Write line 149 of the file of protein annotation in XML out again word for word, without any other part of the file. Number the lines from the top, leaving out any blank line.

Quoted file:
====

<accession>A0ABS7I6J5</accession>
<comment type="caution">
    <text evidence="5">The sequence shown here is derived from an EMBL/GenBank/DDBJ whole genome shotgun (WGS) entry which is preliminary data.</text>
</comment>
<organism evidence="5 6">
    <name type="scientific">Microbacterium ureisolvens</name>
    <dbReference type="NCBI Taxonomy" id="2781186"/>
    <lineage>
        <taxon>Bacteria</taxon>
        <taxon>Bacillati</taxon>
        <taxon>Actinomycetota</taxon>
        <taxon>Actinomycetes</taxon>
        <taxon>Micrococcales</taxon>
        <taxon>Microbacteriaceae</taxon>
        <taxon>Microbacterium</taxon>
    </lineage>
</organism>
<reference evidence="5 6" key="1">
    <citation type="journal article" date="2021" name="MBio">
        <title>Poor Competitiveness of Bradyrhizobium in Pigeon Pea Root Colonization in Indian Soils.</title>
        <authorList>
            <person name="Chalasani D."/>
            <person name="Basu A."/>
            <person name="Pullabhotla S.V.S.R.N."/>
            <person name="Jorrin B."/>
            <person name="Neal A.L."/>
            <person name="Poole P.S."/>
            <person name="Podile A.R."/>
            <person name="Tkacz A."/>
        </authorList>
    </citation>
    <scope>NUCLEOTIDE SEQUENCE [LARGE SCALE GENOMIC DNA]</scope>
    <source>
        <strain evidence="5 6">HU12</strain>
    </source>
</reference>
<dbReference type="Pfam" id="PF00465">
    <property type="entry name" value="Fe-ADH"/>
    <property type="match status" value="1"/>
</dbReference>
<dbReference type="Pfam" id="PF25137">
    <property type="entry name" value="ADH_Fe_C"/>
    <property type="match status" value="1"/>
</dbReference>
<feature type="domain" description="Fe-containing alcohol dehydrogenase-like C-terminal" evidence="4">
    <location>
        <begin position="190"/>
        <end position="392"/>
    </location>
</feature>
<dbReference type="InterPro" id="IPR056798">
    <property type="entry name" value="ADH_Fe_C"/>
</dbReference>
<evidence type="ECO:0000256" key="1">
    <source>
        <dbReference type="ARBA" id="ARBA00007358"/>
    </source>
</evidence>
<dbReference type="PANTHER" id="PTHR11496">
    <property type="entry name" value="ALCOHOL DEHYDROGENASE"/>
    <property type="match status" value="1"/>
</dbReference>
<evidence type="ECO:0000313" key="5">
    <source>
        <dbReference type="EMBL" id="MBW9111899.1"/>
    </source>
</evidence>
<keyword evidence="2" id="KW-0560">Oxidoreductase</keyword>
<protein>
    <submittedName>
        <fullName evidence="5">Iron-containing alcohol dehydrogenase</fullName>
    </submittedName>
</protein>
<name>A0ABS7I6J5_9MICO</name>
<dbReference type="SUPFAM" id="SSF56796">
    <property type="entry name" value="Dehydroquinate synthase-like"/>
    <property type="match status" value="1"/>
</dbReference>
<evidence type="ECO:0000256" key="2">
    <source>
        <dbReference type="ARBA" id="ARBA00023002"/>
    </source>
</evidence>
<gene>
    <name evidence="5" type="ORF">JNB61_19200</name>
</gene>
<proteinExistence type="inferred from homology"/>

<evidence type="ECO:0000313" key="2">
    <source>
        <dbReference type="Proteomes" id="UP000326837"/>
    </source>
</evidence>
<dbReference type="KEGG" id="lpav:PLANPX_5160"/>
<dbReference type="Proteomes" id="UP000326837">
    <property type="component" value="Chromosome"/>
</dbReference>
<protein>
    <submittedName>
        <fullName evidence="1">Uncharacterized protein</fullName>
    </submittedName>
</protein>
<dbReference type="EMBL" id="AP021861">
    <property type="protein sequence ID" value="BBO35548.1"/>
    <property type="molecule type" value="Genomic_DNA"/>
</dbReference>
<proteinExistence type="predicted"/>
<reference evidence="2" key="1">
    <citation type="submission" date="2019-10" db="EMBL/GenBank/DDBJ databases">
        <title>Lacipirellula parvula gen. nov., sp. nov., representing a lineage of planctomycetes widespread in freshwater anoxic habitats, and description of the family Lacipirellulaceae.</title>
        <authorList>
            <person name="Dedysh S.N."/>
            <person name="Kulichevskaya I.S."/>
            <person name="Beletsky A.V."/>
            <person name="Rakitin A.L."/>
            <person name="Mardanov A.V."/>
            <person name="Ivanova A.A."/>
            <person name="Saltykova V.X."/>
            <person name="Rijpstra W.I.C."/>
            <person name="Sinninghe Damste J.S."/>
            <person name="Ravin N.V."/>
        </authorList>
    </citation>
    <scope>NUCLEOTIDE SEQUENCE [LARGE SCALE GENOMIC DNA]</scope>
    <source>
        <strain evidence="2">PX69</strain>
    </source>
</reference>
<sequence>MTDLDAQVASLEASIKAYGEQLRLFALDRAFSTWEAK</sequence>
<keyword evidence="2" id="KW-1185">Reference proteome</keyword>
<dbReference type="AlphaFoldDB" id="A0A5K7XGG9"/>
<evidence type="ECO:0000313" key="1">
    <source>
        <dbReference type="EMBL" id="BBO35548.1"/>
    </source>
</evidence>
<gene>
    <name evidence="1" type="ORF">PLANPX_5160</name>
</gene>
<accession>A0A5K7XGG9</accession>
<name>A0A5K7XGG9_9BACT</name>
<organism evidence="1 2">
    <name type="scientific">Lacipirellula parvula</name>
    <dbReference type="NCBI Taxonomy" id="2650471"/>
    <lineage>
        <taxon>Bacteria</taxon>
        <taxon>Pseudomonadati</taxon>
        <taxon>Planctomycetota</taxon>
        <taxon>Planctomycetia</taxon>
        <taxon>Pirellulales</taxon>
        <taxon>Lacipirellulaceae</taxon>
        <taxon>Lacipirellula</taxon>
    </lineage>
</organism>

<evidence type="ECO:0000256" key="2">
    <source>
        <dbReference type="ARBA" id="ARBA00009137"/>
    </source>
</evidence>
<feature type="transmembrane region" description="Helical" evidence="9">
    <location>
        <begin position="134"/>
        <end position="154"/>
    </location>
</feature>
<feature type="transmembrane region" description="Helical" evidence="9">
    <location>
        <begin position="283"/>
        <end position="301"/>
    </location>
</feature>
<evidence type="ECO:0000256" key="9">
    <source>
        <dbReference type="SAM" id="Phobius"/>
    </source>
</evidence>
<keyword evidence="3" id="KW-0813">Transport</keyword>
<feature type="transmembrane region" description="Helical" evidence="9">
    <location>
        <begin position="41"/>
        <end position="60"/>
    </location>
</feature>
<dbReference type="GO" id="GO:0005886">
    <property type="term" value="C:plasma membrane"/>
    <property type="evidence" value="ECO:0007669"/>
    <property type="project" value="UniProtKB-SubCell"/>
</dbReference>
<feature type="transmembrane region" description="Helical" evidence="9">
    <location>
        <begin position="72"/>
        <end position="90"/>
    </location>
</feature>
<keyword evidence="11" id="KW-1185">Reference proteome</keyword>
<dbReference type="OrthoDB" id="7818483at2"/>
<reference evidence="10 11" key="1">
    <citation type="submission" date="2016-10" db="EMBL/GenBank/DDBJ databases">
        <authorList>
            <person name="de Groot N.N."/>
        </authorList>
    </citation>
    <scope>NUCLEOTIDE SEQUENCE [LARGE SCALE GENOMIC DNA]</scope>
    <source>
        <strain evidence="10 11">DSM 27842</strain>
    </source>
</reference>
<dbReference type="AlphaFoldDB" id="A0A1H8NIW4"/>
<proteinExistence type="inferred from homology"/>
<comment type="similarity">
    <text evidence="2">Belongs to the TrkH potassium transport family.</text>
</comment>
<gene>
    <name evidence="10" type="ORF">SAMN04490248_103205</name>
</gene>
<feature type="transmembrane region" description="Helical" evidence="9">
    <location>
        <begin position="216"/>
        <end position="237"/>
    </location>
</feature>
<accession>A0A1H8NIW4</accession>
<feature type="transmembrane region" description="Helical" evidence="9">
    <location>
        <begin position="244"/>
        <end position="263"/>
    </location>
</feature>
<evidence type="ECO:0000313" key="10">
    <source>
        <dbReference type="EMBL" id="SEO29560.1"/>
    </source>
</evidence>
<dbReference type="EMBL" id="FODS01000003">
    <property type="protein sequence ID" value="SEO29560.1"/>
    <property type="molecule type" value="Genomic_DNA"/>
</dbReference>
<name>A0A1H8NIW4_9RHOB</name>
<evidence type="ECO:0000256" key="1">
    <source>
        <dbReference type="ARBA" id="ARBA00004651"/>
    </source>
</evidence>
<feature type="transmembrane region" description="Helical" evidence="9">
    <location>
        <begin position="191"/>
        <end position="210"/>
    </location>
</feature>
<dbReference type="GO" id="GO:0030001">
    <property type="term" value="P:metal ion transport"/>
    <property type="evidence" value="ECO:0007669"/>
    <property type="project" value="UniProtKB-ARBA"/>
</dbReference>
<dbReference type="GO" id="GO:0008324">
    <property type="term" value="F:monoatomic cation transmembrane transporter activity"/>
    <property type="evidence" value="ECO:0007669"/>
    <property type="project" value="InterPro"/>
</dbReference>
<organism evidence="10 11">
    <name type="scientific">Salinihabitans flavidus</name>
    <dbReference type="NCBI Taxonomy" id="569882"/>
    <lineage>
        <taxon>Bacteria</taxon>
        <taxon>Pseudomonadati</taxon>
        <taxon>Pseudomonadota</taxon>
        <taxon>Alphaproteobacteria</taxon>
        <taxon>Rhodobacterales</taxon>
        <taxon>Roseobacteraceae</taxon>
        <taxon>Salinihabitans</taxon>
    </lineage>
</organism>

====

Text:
        <taxon>Pirellulales</taxon>